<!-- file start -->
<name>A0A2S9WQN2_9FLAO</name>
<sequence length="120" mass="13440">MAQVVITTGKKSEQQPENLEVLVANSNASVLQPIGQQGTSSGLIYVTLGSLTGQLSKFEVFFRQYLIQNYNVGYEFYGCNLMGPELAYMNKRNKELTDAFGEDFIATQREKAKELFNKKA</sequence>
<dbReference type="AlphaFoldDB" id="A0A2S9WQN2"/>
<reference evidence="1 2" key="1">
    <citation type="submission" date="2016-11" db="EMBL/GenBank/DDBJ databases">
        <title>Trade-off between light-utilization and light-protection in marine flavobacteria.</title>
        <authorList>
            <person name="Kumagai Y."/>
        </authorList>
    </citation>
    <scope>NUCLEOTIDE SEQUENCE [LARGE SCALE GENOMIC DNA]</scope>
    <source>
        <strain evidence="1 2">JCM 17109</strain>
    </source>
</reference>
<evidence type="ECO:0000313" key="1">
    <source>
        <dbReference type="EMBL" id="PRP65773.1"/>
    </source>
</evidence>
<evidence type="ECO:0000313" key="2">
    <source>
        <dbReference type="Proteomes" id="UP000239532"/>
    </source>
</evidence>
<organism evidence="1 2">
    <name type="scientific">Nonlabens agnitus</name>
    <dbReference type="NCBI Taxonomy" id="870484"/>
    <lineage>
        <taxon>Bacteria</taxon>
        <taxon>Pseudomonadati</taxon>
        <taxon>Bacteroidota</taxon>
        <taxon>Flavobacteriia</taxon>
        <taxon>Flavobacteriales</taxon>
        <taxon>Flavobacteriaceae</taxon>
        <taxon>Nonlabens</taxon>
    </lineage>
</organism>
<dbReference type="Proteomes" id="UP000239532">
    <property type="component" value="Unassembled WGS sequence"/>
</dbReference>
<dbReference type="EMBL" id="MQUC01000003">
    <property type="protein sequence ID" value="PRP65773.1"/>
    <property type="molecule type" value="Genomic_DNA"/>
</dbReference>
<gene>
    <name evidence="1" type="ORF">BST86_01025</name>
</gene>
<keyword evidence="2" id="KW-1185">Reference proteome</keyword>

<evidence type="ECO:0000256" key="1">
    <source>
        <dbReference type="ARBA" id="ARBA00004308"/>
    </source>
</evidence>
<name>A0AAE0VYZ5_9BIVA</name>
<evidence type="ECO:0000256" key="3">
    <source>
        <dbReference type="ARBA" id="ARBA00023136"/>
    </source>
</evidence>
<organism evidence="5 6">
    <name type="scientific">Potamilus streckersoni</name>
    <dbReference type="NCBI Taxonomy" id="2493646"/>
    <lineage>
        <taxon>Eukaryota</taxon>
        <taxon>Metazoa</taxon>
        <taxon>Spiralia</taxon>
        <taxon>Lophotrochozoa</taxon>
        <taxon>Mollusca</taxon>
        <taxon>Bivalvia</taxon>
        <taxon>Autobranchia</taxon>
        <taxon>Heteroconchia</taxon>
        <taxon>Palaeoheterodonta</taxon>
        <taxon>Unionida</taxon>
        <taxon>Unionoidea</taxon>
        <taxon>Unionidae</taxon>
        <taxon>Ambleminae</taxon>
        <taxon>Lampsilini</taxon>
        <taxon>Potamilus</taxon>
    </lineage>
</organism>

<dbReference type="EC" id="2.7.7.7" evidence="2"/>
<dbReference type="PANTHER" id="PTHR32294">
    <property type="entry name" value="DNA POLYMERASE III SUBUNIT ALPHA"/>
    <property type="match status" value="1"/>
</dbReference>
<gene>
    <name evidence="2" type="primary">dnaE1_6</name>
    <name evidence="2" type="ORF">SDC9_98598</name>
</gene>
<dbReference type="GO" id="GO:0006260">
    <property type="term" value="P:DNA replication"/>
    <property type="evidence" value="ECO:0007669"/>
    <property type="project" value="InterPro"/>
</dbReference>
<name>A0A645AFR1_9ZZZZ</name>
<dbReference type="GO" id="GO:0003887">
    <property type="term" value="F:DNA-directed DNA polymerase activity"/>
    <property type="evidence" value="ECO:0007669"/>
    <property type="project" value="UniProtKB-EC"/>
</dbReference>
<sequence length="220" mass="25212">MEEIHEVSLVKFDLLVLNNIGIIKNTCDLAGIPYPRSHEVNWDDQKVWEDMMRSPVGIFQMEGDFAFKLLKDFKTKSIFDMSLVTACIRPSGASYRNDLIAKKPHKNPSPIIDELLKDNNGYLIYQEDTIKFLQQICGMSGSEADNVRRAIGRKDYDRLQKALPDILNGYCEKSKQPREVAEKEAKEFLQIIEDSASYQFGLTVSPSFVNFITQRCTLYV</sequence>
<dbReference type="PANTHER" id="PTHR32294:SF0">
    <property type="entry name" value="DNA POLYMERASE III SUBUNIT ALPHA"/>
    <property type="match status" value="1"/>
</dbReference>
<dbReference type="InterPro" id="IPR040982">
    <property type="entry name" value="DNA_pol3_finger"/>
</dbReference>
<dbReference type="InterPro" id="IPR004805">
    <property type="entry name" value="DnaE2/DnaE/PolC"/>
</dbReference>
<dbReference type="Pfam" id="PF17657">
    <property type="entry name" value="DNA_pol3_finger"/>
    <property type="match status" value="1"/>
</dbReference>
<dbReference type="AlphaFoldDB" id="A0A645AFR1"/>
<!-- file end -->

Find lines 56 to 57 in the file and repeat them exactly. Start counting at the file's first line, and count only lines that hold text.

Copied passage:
<evidence type="ECO:0000256" key="3">
    <source>